Amnesty International has accused Hungary of breaking multiple international and European human rights laws in its handling of the refugee crisis. As Henry Ridgwell reports, thousands of migrants and refugees continue to travel through the Balkans to Hungary every day.

Video Hungary Criticized for Handling of Refugees

Amnesty International has accused Hungary of breaking multiple international and European human rights laws in its handling of the refugee crisis. As Henry Ridgwell reports, thousands of migrants and refugees continue to travel through the Balkans to Hungary every day.

Video Iraqi-Kurdish Teachers Vow to Continue Protest

Sixteen people were injured when police used tear gas and rubber bullets to disperse teachers and other public employees who took to the streets in Iraq’s Kurdish north, demanding their salaries from the Kurdish Regional Government (KRG). VOA’s Dilshad Anwar, in Sulaimaniya, caught up with protesting teachers who say they have not been paid for three months. Parke Brewer narrates his report.

Video Syrian Village Community Faces Double Displacement in Lebanon

Driven by war from their village in southwestern Syria, a group of families found shelter in Lebanon, resettling en masse in a half-built university to form one of the biggest settlements of its kind in Lebanon. Three years later, however, they now face being kicked out and dispersed in a country where finding shelter as a refugee can be especially tough. John Owens has more for VOA from the city of Saida, also known as Sidon.

Video Bat Colony: Unusual Tourist Attraction in Texas

The action hero Batman might be everyone’s favorite but real bats hardly get that kind of adoration. Put more than a million of these creatures of the night together and it only evokes images of horror. Sarah Zaman visited the largest urban bat colony in North America to see just how well bat and human get along with each other.

Video Device Shows Promise of Stopping Motion Sickness

It’s a sickening feeling — the dizziness, nausea and vomiting that comes with motion sickness. But a device now being developed could stop motion sickness by suppressing certain signals in the brain. VOA’s Deborah Block reports.

Video Making a Mint

While apples, corn, and cranberries top the list of fall produce in the US, it’s also the time to harvest gum, candy, and toothpaste—or at least the oil that makes them minty fresh. Erika Celeste reports from South Bend, Indiana on the mint harvest.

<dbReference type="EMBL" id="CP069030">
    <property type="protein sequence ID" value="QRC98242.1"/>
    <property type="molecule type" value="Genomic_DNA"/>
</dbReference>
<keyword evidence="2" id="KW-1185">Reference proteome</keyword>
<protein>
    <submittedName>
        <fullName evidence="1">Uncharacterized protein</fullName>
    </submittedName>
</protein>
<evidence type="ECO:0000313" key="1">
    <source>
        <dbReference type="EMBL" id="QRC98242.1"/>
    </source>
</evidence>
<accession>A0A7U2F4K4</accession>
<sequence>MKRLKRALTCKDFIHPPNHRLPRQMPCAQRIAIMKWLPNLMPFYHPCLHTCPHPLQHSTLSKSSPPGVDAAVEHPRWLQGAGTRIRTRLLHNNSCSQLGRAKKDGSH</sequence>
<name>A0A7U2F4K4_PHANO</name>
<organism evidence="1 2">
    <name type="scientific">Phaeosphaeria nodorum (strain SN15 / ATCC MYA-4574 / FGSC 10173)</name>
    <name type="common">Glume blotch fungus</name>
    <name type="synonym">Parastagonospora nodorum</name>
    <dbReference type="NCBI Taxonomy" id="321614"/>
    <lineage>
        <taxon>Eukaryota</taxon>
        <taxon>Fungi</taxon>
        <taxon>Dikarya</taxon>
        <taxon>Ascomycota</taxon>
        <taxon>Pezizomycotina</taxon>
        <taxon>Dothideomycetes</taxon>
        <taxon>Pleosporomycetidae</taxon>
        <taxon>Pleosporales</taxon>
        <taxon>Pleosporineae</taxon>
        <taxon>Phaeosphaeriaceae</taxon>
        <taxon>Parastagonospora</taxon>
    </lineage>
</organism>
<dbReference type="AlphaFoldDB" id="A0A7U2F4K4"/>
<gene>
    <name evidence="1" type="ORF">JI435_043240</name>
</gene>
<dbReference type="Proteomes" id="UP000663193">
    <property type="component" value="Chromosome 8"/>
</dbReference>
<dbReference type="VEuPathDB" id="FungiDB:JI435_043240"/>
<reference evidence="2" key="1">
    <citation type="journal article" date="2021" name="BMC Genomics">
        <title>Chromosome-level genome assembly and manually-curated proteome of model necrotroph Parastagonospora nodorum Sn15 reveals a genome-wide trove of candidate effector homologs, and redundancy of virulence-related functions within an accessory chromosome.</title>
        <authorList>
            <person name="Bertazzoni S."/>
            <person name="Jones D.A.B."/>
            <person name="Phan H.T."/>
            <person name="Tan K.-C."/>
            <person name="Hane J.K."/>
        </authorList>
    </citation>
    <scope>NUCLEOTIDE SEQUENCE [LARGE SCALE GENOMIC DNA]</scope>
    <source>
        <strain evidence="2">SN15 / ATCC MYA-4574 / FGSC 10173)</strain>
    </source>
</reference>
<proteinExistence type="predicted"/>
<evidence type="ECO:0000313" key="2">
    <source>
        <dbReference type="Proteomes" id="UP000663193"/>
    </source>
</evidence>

Video Activists Decry Lagos Slum Demolition

Acting on a court order, authorities in Nigeria demolished a slum last month in the commercial capital, Lagos. But human rights activists say the order was illegal, and the community was razed to make way for a government housing project. Chris Stein has more from Lagos.

Video TPP Agreed, But Faces Stiff Opposition

President Barack Obama promoted the Trans-Pacific Partnership on Tuesday, one day after 12 Pacific Rim nations reached the free trade deal in Atlanta. The controversial pact that would involve about 40 percent of global trade still needs approval by lawmakers in respective countries. Zlatica Hoke reports Obama is facing strong opposition to the deal, including from members of his own party.

Video Ukranian Artist Portrays Putin in an Unusual Way

As Russian President Vladimir Putin was addressing the United Nations in New York last month, he was also being featured in an art exhibition in Washington. It’s not a flattering exhibit. It’s done by a Ukrainian artist in a unique medium. And its creator says it’s not only a work of art - it’s a political statement. VOA’s Tetiana Kharchenko has more.

Video Nano-tech Filter Cleans Dirty Water

Access to clean water is a problem for hundreds of millions of people around the world. Now, a scientist and chemical engineer in Tanzania (in East Africa) is working to change that by creating an innovative water filter that makes dirty water safe. VOA’s Deborah Block has the story.

Video Demand Rising for Organic Produce in Cambodia

In Cambodia, where rice has long been the main cash crop, farmers are being encouraged to turn to vegetables to satisfy the growing demand for locally produced organic farm products. Daniel de Carteret has more from Phnom Penh.

Video Botanists Grow Furniture, with Pruning Shears

For something a bit out of the ordinary to furnish your home, why not consider wooden chairs, crafted by nature, with a little help from some British botanists with an eye for design. VOA’s Jessica Berman reports.

VOA Blogs